History Department hosts speaker Erin Weber, author of ‘Lennon vs. McCartney’

Feb 02, 2017

The Newman University History Department presents Erin Weber, author of “Lennon vs. McCartney: How Beatles History was Written and Re-Written,” at 7 p.m. Thursday, Feb. 9 in the Dugan-Gorges Conference Center. The event is free and open to the public.

The presentation will focus on a historical methods examination of one of the two Beatles songs that Lennon and McCartney directly disputed primary authorship of. The talk will also focus on their partnership, and how they both influenced how Beatles’ history was written.

Weber explained that the article and her presentation grew from a book she wrote.

“The book is The Beatles and the Historians. My publisher chose that title, and that book is really more of an overview of how Beatles’ history has been written over time, the biases, errors, and mistakes within them, and also some of the very valuable works that have been written on the band. My presentation is mainly going to focus much more on that one dispute over that song.”

Weber said her book took about three years to write.

Erin Weber
Erin Weber

Weber has been teaching at Newman for seven and a half years as an adjunct instructor in American History. She is from Wichita, but grew up in Augusta, Kan., and is a 2003 graduate of Newman.

“My book, which was published last April, is a wider view of Beatles’ historiography from the early 1960s until the present day,” said Weber. A historiography, according to Merriam-Webster Dictionary, is “the writing of history; especially the writing of history based on the critical examination of sources, the selection of particulars from the authentic materials, and the synthesis of particulars into a narrative that will stand the test of critical methods.”

“In addition to writing the book,” Weber went on to say, “I have been going to conferences, presenting papers. I’m going to present a paper at a conference in June at the University of Michigan for the 50th anniversary of the release of the ‘Sgt. Pepper’ album, and so I am going to give a presentation discussing the historiography of ‘Sgt. Pepper.'”

When asked what her inspiration was as a writer, Weber said, “As an undergrad here [at Newman] I took Historical Methods from Cheryl Golden and from John McCormick, and they were teaching students how to analyze what they read to determine its accuracy and credibility, and not just to swallow everything but to see whether it’s biased, or what the agenda was, why it was created, etc.”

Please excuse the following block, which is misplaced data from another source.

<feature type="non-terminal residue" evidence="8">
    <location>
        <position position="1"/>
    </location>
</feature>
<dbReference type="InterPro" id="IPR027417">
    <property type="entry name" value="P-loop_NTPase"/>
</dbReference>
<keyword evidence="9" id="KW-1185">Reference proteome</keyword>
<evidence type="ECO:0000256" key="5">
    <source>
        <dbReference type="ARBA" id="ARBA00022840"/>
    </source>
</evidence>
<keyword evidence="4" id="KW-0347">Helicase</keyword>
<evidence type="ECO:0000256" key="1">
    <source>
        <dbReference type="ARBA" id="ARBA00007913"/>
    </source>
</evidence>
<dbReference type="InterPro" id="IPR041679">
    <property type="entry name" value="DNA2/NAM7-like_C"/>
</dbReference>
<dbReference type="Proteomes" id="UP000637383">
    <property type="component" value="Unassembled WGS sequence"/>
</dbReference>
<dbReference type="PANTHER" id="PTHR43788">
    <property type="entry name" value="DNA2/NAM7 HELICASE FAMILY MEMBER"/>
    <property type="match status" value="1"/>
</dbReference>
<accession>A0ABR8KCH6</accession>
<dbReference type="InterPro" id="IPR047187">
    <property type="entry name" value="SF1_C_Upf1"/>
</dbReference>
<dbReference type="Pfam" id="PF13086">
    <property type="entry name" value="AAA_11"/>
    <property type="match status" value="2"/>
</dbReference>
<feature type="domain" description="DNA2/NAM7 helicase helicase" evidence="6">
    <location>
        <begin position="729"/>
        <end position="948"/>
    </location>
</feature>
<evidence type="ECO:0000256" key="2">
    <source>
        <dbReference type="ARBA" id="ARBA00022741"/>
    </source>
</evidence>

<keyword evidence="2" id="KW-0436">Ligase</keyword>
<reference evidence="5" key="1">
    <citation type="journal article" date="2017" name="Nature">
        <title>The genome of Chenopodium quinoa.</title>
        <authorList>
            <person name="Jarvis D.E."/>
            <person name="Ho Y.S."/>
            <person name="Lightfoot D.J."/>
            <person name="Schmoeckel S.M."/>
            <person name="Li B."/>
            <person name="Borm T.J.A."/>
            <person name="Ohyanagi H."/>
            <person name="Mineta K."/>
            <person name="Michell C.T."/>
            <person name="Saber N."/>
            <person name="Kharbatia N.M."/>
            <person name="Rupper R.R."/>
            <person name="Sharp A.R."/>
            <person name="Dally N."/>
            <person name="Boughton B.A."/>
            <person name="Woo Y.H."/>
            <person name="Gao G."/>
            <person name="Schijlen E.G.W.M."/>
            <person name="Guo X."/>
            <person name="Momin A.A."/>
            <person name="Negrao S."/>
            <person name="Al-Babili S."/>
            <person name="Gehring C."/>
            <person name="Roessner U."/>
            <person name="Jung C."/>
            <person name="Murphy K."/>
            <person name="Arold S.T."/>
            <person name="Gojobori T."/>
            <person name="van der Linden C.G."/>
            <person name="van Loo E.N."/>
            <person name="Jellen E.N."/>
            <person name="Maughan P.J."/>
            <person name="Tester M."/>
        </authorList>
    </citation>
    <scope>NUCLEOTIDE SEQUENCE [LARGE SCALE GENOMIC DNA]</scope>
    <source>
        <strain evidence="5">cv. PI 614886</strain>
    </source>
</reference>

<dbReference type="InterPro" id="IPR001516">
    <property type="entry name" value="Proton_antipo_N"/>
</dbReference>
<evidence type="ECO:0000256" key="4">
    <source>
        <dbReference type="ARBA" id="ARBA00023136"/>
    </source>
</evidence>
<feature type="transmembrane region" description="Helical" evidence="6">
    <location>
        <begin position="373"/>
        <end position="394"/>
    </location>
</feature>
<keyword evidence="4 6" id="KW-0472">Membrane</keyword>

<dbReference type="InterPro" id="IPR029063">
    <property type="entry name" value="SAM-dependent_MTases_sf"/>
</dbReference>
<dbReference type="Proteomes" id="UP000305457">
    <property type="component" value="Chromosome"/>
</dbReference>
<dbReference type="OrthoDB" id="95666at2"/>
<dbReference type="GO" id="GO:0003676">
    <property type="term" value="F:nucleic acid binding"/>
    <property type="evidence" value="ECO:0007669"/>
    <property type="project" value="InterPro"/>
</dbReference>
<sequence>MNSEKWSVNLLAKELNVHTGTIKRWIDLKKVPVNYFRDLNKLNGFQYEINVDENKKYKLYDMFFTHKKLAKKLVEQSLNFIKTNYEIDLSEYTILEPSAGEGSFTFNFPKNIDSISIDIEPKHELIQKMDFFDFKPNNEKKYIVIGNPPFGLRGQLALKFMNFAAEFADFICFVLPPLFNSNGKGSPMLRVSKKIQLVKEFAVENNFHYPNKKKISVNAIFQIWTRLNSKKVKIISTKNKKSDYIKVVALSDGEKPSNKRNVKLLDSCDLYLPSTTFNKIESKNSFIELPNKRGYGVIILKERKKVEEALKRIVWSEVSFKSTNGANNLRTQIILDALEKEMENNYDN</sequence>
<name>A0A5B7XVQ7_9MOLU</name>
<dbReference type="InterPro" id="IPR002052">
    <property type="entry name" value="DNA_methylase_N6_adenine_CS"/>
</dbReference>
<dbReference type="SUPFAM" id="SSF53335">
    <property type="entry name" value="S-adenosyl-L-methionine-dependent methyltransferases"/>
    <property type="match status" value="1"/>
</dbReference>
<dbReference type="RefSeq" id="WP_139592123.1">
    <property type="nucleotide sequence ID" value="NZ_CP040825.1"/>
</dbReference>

Weber said after she took that class she had read a biography of John Lennon and was “appalled at the complete lack of objectivity that was coming from the author and the complete lack of standards.” She said the book did not include a bibliography so she could fact check what she was reading. This frustration is what inspired her to write her book.

“So then I started reading through more Beatles books and discovered that a lot of them had the same issues,” she said. “I decided, ‘Well, somebody needs to sort through all this,’ and nobody had ever written a historiography of the Beatles before. Academic examinations of [the Beatles] tend to focus more on the music or an analysis of their lyrics coming from English professors and poets, so historians haven’t really taken a long hard look at the Beatles.”

Weber said she wants her audience at the presentation to learn to evaluate information fed to them.

“A lot of Beatles’ historiography has to deal with mass media,” she said. “You’re getting interviews from Rolling Stone or you’re getting televised interviews. The Beatles were very aware of how they could shape their own narratives by manipulating the media and all of the Beatles did that at certain times. So, what I would hope is for the audience to, again, come away and question, or at least analyze, a lot of the information that we come across every day from the computers, the televisions, and everywhere, and to just think, ‘Should I trust what this source is telling me?’ and also to realize the Beatles’ historiography is more complex than some of the narratives would tell you.”